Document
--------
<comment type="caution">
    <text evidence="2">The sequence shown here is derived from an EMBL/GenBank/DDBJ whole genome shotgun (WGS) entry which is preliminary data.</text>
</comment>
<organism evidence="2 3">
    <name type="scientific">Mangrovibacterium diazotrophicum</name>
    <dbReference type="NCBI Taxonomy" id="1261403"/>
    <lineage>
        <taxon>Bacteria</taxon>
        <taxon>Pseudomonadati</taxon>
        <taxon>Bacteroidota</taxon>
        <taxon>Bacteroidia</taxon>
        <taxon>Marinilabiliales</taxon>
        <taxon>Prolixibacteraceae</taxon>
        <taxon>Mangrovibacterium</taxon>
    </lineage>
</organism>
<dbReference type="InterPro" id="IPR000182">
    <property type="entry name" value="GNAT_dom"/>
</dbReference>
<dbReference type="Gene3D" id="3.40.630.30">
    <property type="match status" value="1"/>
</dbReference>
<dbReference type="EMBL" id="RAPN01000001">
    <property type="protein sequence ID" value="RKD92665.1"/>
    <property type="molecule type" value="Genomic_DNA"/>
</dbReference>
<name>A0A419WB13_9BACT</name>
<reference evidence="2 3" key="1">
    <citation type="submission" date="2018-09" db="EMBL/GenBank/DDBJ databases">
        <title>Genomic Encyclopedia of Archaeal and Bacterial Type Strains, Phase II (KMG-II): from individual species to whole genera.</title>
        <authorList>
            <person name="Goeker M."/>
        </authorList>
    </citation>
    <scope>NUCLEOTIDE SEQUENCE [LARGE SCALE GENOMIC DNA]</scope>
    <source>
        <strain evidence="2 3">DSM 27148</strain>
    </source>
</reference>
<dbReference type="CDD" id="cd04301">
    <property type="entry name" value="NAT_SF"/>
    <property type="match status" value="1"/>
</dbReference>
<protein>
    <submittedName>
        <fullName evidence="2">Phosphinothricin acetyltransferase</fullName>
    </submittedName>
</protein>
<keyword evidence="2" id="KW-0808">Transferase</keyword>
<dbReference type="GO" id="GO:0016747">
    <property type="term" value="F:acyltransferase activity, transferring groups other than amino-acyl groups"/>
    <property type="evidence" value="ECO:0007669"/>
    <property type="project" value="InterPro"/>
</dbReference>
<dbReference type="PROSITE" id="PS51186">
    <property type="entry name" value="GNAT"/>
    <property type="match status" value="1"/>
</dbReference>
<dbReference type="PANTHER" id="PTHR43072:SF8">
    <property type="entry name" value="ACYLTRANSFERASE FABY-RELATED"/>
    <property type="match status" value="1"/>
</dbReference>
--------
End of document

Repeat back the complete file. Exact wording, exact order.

<comment type="caution">
    <text evidence="2">The sequence shown here is derived from an EMBL/GenBank/DDBJ whole genome shotgun (WGS) entry which is preliminary data.</text>
</comment>
<organism evidence="2 3">
    <name type="scientific">Mangrovibacterium diazotrophicum</name>
    <dbReference type="NCBI Taxonomy" id="1261403"/>
    <lineage>
        <taxon>Bacteria</taxon>
        <taxon>Pseudomonadati</taxon>
        <taxon>Bacteroidota</taxon>
        <taxon>Bacteroidia</taxon>
        <taxon>Marinilabiliales</taxon>
        <taxon>Prolixibacteraceae</taxon>
        <taxon>Mangrovibacterium</taxon>
    </lineage>
</organism>
<dbReference type="InterPro" id="IPR000182">
    <property type="entry name" value="GNAT_dom"/>
</dbReference>
<dbReference type="Gene3D" id="3.40.630.30">
    <property type="match status" value="1"/>
</dbReference>
<dbReference type="EMBL" id="RAPN01000001">
    <property type="protein sequence ID" value="RKD92665.1"/>
    <property type="molecule type" value="Genomic_DNA"/>
</dbReference>
<name>A0A419WB13_9BACT</name>
<reference evidence="2 3" key="1">
    <citation type="submission" date="2018-09" db="EMBL/GenBank/DDBJ databases">
        <title>Genomic Encyclopedia of Archaeal and Bacterial Type Strains, Phase II (KMG-II): from individual species to whole genera.</title>
        <authorList>
            <person name="Goeker M."/>
        </authorList>
    </citation>
    <scope>NUCLEOTIDE SEQUENCE [LARGE SCALE GENOMIC DNA]</scope>
    <source>
        <strain evidence="2 3">DSM 27148</strain>
    </source>
</reference>
<dbReference type="CDD" id="cd04301">
    <property type="entry name" value="NAT_SF"/>
    <property type="match status" value="1"/>
</dbReference>
<protein>
    <submittedName>
        <fullName evidence="2">Phosphinothricin acetyltransferase</fullName>
    </submittedName>
</protein>
<keyword evidence="2" id="KW-0808">Transferase</keyword>
<dbReference type="GO" id="GO:0016747">
    <property type="term" value="F:acyltransferase activity, transferring groups other than amino-acyl groups"/>
    <property type="evidence" value="ECO:0007669"/>
    <property type="project" value="InterPro"/>
</dbReference>
<dbReference type="PROSITE" id="PS51186">
    <property type="entry name" value="GNAT"/>
    <property type="match status" value="1"/>
</dbReference>
<dbReference type="PANTHER" id="PTHR43072:SF8">
    <property type="entry name" value="ACYLTRANSFERASE FABY-RELATED"/>
    <property type="match status" value="1"/>
</dbReference>